Well, Dan Rebellato’s latest Chekov In Hell is a bittersweet piece blending the famous Russian writer’s history and works with a wry treatise on fickle 21st century Britain.
Directed by Plymouth Theatre Royal’s Artistic Director Simon Stokes (formerly Bush Theatre Artistic Director), this is an intense, fast and funny 100 minutes which leaves half the audience wondering why. But then was it not Chekov’s insistence that the role of an artist is to ask questions not to answer them?
With the flimsy premise of Chekov waking in a London hospital almost 100 years after falling into a coma rather than dying in 1904, the bemused patient goes walkabout – finding his way into the most unlikely places and with a great cross section of the contemporary populace.
Before embarking on plays, Chekov wrote short satirical chronicles of Russian life to pay his medical tuition fees and support his family. Chekov in Hell seems to be repeating this with a series of sketches as he stumbles upon a support group, language class, fashionista, interior designers, gangsta rapper, people traffickers, lap-dancers, priests, prostitutes, TV pitchers and the like.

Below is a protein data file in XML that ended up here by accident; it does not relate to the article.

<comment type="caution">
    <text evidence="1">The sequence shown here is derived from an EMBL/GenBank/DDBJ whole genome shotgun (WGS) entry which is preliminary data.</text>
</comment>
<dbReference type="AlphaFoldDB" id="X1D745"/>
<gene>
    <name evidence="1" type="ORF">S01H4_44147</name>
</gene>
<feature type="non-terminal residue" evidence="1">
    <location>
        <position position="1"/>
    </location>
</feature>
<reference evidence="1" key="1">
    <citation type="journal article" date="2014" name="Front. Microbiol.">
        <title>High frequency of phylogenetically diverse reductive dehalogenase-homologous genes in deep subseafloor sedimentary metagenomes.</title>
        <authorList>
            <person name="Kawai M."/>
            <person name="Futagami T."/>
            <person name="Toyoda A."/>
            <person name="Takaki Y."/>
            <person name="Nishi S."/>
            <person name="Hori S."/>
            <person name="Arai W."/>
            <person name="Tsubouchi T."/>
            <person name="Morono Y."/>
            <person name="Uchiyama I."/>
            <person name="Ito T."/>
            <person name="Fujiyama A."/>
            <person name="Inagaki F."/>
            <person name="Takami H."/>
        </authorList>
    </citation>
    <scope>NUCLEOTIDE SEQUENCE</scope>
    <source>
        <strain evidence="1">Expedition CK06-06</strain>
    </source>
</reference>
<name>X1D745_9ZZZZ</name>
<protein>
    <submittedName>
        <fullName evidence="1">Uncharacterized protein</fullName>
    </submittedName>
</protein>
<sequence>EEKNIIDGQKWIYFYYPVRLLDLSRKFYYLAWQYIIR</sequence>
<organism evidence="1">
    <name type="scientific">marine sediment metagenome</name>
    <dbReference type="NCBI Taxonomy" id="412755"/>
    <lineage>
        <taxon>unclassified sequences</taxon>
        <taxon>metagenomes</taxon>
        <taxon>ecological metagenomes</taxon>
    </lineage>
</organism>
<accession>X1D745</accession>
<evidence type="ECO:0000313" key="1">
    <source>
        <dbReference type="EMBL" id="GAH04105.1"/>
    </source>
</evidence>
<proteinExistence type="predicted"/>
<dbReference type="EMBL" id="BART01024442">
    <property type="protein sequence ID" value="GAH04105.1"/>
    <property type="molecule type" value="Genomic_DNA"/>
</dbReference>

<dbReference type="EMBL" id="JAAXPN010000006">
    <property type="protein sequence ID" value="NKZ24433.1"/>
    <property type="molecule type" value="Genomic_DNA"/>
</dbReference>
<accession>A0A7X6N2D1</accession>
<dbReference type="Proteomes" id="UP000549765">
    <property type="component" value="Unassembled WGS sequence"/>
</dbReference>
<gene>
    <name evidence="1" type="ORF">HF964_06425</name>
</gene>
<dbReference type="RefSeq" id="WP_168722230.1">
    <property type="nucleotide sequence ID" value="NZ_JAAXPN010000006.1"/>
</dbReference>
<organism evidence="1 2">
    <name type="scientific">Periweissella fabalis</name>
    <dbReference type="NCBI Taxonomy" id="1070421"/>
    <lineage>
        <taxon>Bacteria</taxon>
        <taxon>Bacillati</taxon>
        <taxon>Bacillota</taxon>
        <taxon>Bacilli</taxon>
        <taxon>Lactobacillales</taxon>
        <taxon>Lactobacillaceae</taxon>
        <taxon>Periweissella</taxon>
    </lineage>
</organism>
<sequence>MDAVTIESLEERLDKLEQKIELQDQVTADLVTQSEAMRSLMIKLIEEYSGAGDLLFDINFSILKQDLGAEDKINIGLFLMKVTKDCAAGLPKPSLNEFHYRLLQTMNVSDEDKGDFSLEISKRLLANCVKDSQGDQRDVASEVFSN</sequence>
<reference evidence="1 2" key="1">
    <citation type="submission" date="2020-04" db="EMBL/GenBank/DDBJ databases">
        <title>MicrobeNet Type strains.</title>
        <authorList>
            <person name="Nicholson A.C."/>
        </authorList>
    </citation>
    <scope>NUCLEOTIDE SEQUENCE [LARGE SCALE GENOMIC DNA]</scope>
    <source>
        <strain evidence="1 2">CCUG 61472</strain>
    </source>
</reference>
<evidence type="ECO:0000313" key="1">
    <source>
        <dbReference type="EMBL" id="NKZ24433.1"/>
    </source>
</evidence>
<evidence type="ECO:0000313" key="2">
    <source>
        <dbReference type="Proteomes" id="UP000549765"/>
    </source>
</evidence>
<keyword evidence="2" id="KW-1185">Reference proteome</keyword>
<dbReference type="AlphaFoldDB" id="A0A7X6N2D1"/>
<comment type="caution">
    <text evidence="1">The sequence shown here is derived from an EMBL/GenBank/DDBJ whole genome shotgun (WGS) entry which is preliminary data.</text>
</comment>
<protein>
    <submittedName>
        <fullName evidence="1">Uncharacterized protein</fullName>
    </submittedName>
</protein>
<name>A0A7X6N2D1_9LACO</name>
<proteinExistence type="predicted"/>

Simon Gregor is superb and believable as the iconic Chekov while Emily Raymond is particularly noteworthy in her deadpan myriad roles alongside her versatile and able accomplices Paul Rider, Jonathan Broadbent, Geoffrey Lumb and Ruth Everett.
Played on Bob Bailey’s simple set on which apposite one-liners are projected to illustrate each vignette, the play progresses in a style reminding us of Chekov as father of the stream of consciousness technique (later adopted by James Joyce) and theatre of mood.
Guns abound, as we are used to in Chekov’s own plays and, in a further unsatisfactory mirror to the great man, there is no real ending leaving loose ends and questions galore.
Interesting, frustrating, quirky and funny.